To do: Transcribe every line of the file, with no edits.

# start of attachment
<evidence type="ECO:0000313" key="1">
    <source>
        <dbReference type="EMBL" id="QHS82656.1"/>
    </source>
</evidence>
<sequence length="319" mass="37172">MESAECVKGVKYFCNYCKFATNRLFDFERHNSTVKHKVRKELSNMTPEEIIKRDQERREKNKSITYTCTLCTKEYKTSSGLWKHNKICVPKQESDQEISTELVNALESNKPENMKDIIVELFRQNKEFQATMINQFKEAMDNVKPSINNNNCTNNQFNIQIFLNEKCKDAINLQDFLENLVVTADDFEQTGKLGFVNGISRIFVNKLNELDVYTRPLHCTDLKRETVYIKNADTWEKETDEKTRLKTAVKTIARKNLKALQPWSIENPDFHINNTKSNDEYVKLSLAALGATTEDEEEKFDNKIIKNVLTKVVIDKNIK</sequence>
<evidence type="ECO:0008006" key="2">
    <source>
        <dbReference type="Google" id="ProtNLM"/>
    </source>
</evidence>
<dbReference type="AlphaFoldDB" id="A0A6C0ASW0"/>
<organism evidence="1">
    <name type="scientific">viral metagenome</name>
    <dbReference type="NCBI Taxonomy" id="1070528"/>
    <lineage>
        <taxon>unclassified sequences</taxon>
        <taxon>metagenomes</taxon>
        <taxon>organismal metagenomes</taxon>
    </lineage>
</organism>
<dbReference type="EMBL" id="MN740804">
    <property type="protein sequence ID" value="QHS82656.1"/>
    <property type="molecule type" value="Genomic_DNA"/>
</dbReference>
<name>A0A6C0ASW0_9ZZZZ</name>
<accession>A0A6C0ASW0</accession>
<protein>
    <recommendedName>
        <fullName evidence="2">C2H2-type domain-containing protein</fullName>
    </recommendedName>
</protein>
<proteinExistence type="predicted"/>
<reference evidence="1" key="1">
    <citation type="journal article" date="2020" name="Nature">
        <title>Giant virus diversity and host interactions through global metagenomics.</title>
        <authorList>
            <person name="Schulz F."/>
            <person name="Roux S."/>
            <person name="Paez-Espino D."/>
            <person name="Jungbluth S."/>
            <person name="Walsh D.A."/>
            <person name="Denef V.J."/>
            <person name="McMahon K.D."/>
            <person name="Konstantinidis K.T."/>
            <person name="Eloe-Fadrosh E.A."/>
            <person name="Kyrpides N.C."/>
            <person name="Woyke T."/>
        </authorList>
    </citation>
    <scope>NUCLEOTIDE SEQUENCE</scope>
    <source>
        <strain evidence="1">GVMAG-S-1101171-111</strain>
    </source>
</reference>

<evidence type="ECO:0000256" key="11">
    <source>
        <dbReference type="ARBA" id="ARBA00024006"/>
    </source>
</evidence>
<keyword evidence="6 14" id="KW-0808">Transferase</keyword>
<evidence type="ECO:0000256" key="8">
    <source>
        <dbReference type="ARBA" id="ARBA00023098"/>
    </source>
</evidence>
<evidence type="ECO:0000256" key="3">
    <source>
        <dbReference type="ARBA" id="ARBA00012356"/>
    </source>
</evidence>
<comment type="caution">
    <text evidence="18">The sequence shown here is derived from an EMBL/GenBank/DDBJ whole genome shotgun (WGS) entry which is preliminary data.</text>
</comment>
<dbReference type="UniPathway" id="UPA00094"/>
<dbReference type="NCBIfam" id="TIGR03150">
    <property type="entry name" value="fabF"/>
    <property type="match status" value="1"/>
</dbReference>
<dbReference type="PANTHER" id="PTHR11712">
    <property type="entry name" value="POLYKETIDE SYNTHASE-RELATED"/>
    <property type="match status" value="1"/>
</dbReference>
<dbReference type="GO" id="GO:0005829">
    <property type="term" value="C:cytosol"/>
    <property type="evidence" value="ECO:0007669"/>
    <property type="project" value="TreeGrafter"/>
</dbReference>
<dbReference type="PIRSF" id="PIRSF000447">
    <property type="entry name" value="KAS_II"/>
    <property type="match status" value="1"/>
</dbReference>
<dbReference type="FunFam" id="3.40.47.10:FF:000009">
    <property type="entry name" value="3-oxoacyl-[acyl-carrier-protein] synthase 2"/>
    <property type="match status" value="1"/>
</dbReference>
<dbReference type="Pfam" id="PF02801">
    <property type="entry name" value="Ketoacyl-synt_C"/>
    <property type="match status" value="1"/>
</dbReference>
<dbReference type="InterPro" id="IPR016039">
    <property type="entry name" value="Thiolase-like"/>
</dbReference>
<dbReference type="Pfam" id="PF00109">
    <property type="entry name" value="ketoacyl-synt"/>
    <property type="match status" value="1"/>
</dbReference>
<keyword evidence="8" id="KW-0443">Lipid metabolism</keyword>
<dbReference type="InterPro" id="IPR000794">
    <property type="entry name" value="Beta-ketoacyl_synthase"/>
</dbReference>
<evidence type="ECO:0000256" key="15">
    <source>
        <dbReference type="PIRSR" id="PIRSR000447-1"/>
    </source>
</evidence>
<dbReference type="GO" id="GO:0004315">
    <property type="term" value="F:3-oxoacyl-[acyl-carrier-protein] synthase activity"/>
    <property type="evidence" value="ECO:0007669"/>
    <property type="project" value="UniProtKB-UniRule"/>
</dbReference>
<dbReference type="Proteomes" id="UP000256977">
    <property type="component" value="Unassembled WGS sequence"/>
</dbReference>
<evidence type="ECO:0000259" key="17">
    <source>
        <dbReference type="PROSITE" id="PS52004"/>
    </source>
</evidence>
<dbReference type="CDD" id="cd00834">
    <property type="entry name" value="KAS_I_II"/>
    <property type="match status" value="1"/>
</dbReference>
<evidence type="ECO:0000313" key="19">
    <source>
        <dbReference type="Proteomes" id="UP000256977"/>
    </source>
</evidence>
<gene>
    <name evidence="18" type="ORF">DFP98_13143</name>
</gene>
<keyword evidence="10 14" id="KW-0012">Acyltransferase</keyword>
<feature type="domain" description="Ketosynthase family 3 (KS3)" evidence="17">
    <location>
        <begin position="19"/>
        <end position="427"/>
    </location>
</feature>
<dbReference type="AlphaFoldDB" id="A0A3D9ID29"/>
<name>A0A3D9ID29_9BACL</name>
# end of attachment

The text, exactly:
<evidence type="ECO:0000313" key="1">
    <source>
        <dbReference type="EMBL" id="QHS82656.1"/>
    </source>
</evidence>
<sequence length="319" mass="37172">MESAECVKGVKYFCNYCKFATNRLFDFERHNSTVKHKVRKELSNMTPEEIIKRDQERREKNKSITYTCTLCTKEYKTSSGLWKHNKICVPKQESDQEISTELVNALESNKPENMKDIIVELFRQNKEFQATMINQFKEAMDNVKPSINNNNCTNNQFNIQIFLNEKCKDAINLQDFLENLVVTADDFEQTGKLGFVNGISRIFVNKLNELDVYTRPLHCTDLKRETVYIKNADTWEKETDEKTRLKTAVKTIARKNLKALQPWSIENPDFHINNTKSNDEYVKLSLAALGATTEDEEEKFDNKIIKNVLTKVVIDKNIK</sequence>
<evidence type="ECO:0008006" key="2">
    <source>
        <dbReference type="Google" id="ProtNLM"/>
    </source>
</evidence>
<dbReference type="AlphaFoldDB" id="A0A6C0ASW0"/>
<organism evidence="1">
    <name type="scientific">viral metagenome</name>
    <dbReference type="NCBI Taxonomy" id="1070528"/>
    <lineage>
        <taxon>unclassified sequences</taxon>
        <taxon>metagenomes</taxon>
        <taxon>organismal metagenomes</taxon>
    </lineage>
</organism>
<dbReference type="EMBL" id="MN740804">
    <property type="protein sequence ID" value="QHS82656.1"/>
    <property type="molecule type" value="Genomic_DNA"/>
</dbReference>
<name>A0A6C0ASW0_9ZZZZ</name>
<accession>A0A6C0ASW0</accession>
<protein>
    <recommendedName>
        <fullName evidence="2">C2H2-type domain-containing protein</fullName>
    </recommendedName>
</protein>
<proteinExistence type="predicted"/>
<reference evidence="1" key="1">
    <citation type="journal article" date="2020" name="Nature">
        <title>Giant virus diversity and host interactions through global metagenomics.</title>
        <authorList>
            <person name="Schulz F."/>
            <person name="Roux S."/>
            <person name="Paez-Espino D."/>
            <person name="Jungbluth S."/>
            <person name="Walsh D.A."/>
            <person name="Denef V.J."/>
            <person name="McMahon K.D."/>
            <person name="Konstantinidis K.T."/>
            <person name="Eloe-Fadrosh E.A."/>
            <person name="Kyrpides N.C."/>
            <person name="Woyke T."/>
        </authorList>
    </citation>
    <scope>NUCLEOTIDE SEQUENCE</scope>
    <source>
        <strain evidence="1">GVMAG-S-1101171-111</strain>
    </source>
</reference>

<evidence type="ECO:0000256" key="11">
    <source>
        <dbReference type="ARBA" id="ARBA00024006"/>
    </source>
</evidence>
<keyword evidence="6 14" id="KW-0808">Transferase</keyword>
<evidence type="ECO:0000256" key="8">
    <source>
        <dbReference type="ARBA" id="ARBA00023098"/>
    </source>
</evidence>
<evidence type="ECO:0000256" key="3">
    <source>
        <dbReference type="ARBA" id="ARBA00012356"/>
    </source>
</evidence>
<comment type="caution">
    <text evidence="18">The sequence shown here is derived from an EMBL/GenBank/DDBJ whole genome shotgun (WGS) entry which is preliminary data.</text>
</comment>
<dbReference type="UniPathway" id="UPA00094"/>
<dbReference type="NCBIfam" id="TIGR03150">
    <property type="entry name" value="fabF"/>
    <property type="match status" value="1"/>
</dbReference>
<dbReference type="PANTHER" id="PTHR11712">
    <property type="entry name" value="POLYKETIDE SYNTHASE-RELATED"/>
    <property type="match status" value="1"/>
</dbReference>
<dbReference type="GO" id="GO:0005829">
    <property type="term" value="C:cytosol"/>
    <property type="evidence" value="ECO:0007669"/>
    <property type="project" value="TreeGrafter"/>
</dbReference>
<dbReference type="PIRSF" id="PIRSF000447">
    <property type="entry name" value="KAS_II"/>
    <property type="match status" value="1"/>
</dbReference>
<dbReference type="FunFam" id="3.40.47.10:FF:000009">
    <property type="entry name" value="3-oxoacyl-[acyl-carrier-protein] synthase 2"/>
    <property type="match status" value="1"/>
</dbReference>
<dbReference type="Pfam" id="PF02801">
    <property type="entry name" value="Ketoacyl-synt_C"/>
    <property type="match status" value="1"/>
</dbReference>
<dbReference type="InterPro" id="IPR016039">
    <property type="entry name" value="Thiolase-like"/>
</dbReference>
<dbReference type="Pfam" id="PF00109">
    <property type="entry name" value="ketoacyl-synt"/>
    <property type="match status" value="1"/>
</dbReference>
<keyword evidence="8" id="KW-0443">Lipid metabolism</keyword>
<dbReference type="InterPro" id="IPR000794">
    <property type="entry name" value="Beta-ketoacyl_synthase"/>
</dbReference>
<evidence type="ECO:0000256" key="15">
    <source>
        <dbReference type="PIRSR" id="PIRSR000447-1"/>
    </source>
</evidence>
<dbReference type="GO" id="GO:0004315">
    <property type="term" value="F:3-oxoacyl-[acyl-carrier-protein] synthase activity"/>
    <property type="evidence" value="ECO:0007669"/>
    <property type="project" value="UniProtKB-UniRule"/>
</dbReference>
<dbReference type="Proteomes" id="UP000256977">
    <property type="component" value="Unassembled WGS sequence"/>
</dbReference>
<evidence type="ECO:0000259" key="17">
    <source>
        <dbReference type="PROSITE" id="PS52004"/>
    </source>
</evidence>
<dbReference type="CDD" id="cd00834">
    <property type="entry name" value="KAS_I_II"/>
    <property type="match status" value="1"/>
</dbReference>
<evidence type="ECO:0000313" key="19">
    <source>
        <dbReference type="Proteomes" id="UP000256977"/>
    </source>
</evidence>
<gene>
    <name evidence="18" type="ORF">DFP98_13143</name>
</gene>
<keyword evidence="10 14" id="KW-0012">Acyltransferase</keyword>
<feature type="domain" description="Ketosynthase family 3 (KS3)" evidence="17">
    <location>
        <begin position="19"/>
        <end position="427"/>
    </location>
</feature>
<dbReference type="AlphaFoldDB" id="A0A3D9ID29"/>
<name>A0A3D9ID29_9BACL</name>